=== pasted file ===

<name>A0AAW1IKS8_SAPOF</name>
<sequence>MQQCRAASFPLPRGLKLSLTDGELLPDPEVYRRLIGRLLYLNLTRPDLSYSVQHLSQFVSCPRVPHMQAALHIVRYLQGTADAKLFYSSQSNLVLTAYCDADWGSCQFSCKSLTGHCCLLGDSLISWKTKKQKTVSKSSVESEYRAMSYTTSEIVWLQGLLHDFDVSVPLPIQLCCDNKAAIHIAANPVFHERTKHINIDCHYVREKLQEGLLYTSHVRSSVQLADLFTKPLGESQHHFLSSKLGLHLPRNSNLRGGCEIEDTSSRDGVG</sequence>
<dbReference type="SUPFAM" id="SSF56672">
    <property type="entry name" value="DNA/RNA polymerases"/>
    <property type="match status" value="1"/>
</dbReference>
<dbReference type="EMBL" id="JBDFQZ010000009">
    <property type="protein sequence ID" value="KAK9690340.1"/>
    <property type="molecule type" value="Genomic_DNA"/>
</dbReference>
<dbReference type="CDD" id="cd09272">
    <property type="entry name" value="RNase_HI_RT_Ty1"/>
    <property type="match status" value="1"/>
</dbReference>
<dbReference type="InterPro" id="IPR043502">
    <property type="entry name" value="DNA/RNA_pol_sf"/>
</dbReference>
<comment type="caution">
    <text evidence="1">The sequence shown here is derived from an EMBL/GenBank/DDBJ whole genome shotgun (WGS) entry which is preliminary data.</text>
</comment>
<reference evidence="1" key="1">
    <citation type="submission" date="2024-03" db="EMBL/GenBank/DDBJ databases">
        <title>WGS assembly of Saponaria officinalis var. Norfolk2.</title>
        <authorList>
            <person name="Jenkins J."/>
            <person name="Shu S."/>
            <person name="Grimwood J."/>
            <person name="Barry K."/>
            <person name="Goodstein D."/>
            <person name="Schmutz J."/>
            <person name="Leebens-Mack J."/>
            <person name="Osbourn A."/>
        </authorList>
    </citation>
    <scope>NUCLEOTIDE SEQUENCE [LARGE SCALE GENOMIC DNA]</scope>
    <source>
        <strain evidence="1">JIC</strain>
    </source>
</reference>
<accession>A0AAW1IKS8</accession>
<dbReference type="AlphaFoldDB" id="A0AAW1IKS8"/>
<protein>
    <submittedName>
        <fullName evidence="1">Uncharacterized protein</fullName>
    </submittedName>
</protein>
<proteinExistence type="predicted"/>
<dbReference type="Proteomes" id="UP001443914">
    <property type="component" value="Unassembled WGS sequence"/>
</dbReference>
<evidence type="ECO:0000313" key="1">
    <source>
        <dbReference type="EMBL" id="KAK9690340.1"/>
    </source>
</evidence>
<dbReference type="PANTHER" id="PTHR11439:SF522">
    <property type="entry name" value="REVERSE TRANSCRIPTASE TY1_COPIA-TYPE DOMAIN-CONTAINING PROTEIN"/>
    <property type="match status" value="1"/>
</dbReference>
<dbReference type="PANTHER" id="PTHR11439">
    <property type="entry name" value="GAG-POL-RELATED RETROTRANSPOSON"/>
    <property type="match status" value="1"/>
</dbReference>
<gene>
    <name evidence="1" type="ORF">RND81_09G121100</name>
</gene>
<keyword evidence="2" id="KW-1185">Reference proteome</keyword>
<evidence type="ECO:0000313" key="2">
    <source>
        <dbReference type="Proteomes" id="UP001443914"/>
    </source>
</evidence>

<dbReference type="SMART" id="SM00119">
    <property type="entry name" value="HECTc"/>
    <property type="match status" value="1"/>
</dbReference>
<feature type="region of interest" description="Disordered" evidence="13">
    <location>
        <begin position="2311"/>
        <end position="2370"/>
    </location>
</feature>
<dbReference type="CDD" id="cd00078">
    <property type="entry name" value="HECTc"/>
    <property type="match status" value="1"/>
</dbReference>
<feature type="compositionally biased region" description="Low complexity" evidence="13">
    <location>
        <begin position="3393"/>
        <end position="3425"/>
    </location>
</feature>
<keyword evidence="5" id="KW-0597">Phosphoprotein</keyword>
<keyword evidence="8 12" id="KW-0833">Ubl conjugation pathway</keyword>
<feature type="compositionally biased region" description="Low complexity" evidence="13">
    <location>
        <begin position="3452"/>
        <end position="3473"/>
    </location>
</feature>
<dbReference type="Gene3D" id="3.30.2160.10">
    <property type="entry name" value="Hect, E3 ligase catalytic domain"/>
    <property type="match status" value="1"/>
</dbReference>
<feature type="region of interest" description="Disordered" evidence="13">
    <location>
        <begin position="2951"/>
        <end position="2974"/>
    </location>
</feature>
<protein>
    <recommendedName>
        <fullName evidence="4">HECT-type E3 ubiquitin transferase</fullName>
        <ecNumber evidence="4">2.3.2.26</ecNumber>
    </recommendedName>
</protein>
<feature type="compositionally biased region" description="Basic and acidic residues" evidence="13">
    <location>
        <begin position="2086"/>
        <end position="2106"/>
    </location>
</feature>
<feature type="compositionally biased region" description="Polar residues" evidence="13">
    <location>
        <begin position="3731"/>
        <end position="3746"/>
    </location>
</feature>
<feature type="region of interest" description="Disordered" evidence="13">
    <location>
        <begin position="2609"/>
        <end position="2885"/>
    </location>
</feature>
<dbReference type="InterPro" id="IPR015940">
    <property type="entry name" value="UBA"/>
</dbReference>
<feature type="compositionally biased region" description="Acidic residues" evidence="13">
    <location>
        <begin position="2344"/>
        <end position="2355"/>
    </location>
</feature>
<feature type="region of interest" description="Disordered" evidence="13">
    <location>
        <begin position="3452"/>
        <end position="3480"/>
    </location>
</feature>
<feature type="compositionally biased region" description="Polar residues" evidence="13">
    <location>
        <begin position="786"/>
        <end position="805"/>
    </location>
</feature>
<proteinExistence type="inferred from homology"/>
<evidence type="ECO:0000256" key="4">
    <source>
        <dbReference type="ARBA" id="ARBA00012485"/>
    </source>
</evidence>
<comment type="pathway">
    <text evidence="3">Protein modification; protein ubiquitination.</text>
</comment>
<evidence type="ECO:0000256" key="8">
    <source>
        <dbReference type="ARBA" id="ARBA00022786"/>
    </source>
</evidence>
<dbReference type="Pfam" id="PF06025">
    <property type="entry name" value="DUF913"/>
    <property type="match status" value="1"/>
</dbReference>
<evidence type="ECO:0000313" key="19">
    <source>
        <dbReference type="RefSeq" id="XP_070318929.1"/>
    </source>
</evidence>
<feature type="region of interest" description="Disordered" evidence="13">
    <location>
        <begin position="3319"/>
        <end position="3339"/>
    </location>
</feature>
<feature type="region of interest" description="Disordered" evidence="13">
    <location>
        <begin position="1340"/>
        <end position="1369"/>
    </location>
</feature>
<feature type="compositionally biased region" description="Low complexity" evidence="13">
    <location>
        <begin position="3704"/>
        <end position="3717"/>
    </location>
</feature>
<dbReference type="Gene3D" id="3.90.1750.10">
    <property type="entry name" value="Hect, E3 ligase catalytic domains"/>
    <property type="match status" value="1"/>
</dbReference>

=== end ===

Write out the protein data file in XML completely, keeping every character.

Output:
<name>A0AAW1IKS8_SAPOF</name>
<sequence>MQQCRAASFPLPRGLKLSLTDGELLPDPEVYRRLIGRLLYLNLTRPDLSYSVQHLSQFVSCPRVPHMQAALHIVRYLQGTADAKLFYSSQSNLVLTAYCDADWGSCQFSCKSLTGHCCLLGDSLISWKTKKQKTVSKSSVESEYRAMSYTTSEIVWLQGLLHDFDVSVPLPIQLCCDNKAAIHIAANPVFHERTKHINIDCHYVREKLQEGLLYTSHVRSSVQLADLFTKPLGESQHHFLSSKLGLHLPRNSNLRGGCEIEDTSSRDGVG</sequence>
<dbReference type="SUPFAM" id="SSF56672">
    <property type="entry name" value="DNA/RNA polymerases"/>
    <property type="match status" value="1"/>
</dbReference>
<dbReference type="EMBL" id="JBDFQZ010000009">
    <property type="protein sequence ID" value="KAK9690340.1"/>
    <property type="molecule type" value="Genomic_DNA"/>
</dbReference>
<dbReference type="CDD" id="cd09272">
    <property type="entry name" value="RNase_HI_RT_Ty1"/>
    <property type="match status" value="1"/>
</dbReference>
<dbReference type="InterPro" id="IPR043502">
    <property type="entry name" value="DNA/RNA_pol_sf"/>
</dbReference>
<comment type="caution">
    <text evidence="1">The sequence shown here is derived from an EMBL/GenBank/DDBJ whole genome shotgun (WGS) entry which is preliminary data.</text>
</comment>
<reference evidence="1" key="1">
    <citation type="submission" date="2024-03" db="EMBL/GenBank/DDBJ databases">
        <title>WGS assembly of Saponaria officinalis var. Norfolk2.</title>
        <authorList>
            <person name="Jenkins J."/>
            <person name="Shu S."/>
            <person name="Grimwood J."/>
            <person name="Barry K."/>
            <person name="Goodstein D."/>
            <person name="Schmutz J."/>
            <person name="Leebens-Mack J."/>
            <person name="Osbourn A."/>
        </authorList>
    </citation>
    <scope>NUCLEOTIDE SEQUENCE [LARGE SCALE GENOMIC DNA]</scope>
    <source>
        <strain evidence="1">JIC</strain>
    </source>
</reference>
<accession>A0AAW1IKS8</accession>
<dbReference type="AlphaFoldDB" id="A0AAW1IKS8"/>
<protein>
    <submittedName>
        <fullName evidence="1">Uncharacterized protein</fullName>
    </submittedName>
</protein>
<proteinExistence type="predicted"/>
<dbReference type="Proteomes" id="UP001443914">
    <property type="component" value="Unassembled WGS sequence"/>
</dbReference>
<evidence type="ECO:0000313" key="1">
    <source>
        <dbReference type="EMBL" id="KAK9690340.1"/>
    </source>
</evidence>
<dbReference type="PANTHER" id="PTHR11439:SF522">
    <property type="entry name" value="REVERSE TRANSCRIPTASE TY1_COPIA-TYPE DOMAIN-CONTAINING PROTEIN"/>
    <property type="match status" value="1"/>
</dbReference>
<dbReference type="PANTHER" id="PTHR11439">
    <property type="entry name" value="GAG-POL-RELATED RETROTRANSPOSON"/>
    <property type="match status" value="1"/>
</dbReference>
<gene>
    <name evidence="1" type="ORF">RND81_09G121100</name>
</gene>
<keyword evidence="2" id="KW-1185">Reference proteome</keyword>
<evidence type="ECO:0000313" key="2">
    <source>
        <dbReference type="Proteomes" id="UP001443914"/>
    </source>
</evidence>

<dbReference type="SMART" id="SM00119">
    <property type="entry name" value="HECTc"/>
    <property type="match status" value="1"/>
</dbReference>
<feature type="region of interest" description="Disordered" evidence="13">
    <location>
        <begin position="2311"/>
        <end position="2370"/>
    </location>
</feature>
<dbReference type="CDD" id="cd00078">
    <property type="entry name" value="HECTc"/>
    <property type="match status" value="1"/>
</dbReference>
<feature type="compositionally biased region" description="Low complexity" evidence="13">
    <location>
        <begin position="3393"/>
        <end position="3425"/>
    </location>
</feature>
<keyword evidence="5" id="KW-0597">Phosphoprotein</keyword>
<keyword evidence="8 12" id="KW-0833">Ubl conjugation pathway</keyword>
<feature type="compositionally biased region" description="Low complexity" evidence="13">
    <location>
        <begin position="3452"/>
        <end position="3473"/>
    </location>
</feature>
<dbReference type="Gene3D" id="3.30.2160.10">
    <property type="entry name" value="Hect, E3 ligase catalytic domain"/>
    <property type="match status" value="1"/>
</dbReference>
<feature type="region of interest" description="Disordered" evidence="13">
    <location>
        <begin position="2951"/>
        <end position="2974"/>
    </location>
</feature>
<protein>
    <recommendedName>
        <fullName evidence="4">HECT-type E3 ubiquitin transferase</fullName>
        <ecNumber evidence="4">2.3.2.26</ecNumber>
    </recommendedName>
</protein>
<feature type="compositionally biased region" description="Basic and acidic residues" evidence="13">
    <location>
        <begin position="2086"/>
        <end position="2106"/>
    </location>
</feature>
<feature type="compositionally biased region" description="Polar residues" evidence="13">
    <location>
        <begin position="3731"/>
        <end position="3746"/>
    </location>
</feature>
<feature type="region of interest" description="Disordered" evidence="13">
    <location>
        <begin position="2609"/>
        <end position="2885"/>
    </location>
</feature>
<dbReference type="InterPro" id="IPR015940">
    <property type="entry name" value="UBA"/>
</dbReference>
<feature type="compositionally biased region" description="Acidic residues" evidence="13">
    <location>
        <begin position="2344"/>
        <end position="2355"/>
    </location>
</feature>
<feature type="region of interest" description="Disordered" evidence="13">
    <location>
        <begin position="3452"/>
        <end position="3480"/>
    </location>
</feature>
<feature type="compositionally biased region" description="Polar residues" evidence="13">
    <location>
        <begin position="786"/>
        <end position="805"/>
    </location>
</feature>
<proteinExistence type="inferred from homology"/>
<evidence type="ECO:0000256" key="4">
    <source>
        <dbReference type="ARBA" id="ARBA00012485"/>
    </source>
</evidence>
<comment type="pathway">
    <text evidence="3">Protein modification; protein ubiquitination.</text>
</comment>
<evidence type="ECO:0000256" key="8">
    <source>
        <dbReference type="ARBA" id="ARBA00022786"/>
    </source>
</evidence>
<dbReference type="Pfam" id="PF06025">
    <property type="entry name" value="DUF913"/>
    <property type="match status" value="1"/>
</dbReference>
<evidence type="ECO:0000313" key="19">
    <source>
        <dbReference type="RefSeq" id="XP_070318929.1"/>
    </source>
</evidence>
<feature type="region of interest" description="Disordered" evidence="13">
    <location>
        <begin position="3319"/>
        <end position="3339"/>
    </location>
</feature>
<feature type="region of interest" description="Disordered" evidence="13">
    <location>
        <begin position="1340"/>
        <end position="1369"/>
    </location>
</feature>
<feature type="compositionally biased region" description="Low complexity" evidence="13">
    <location>
        <begin position="3704"/>
        <end position="3717"/>
    </location>
</feature>
<dbReference type="Gene3D" id="3.90.1750.10">
    <property type="entry name" value="Hect, E3 ligase catalytic domains"/>
    <property type="match status" value="1"/>
</dbReference>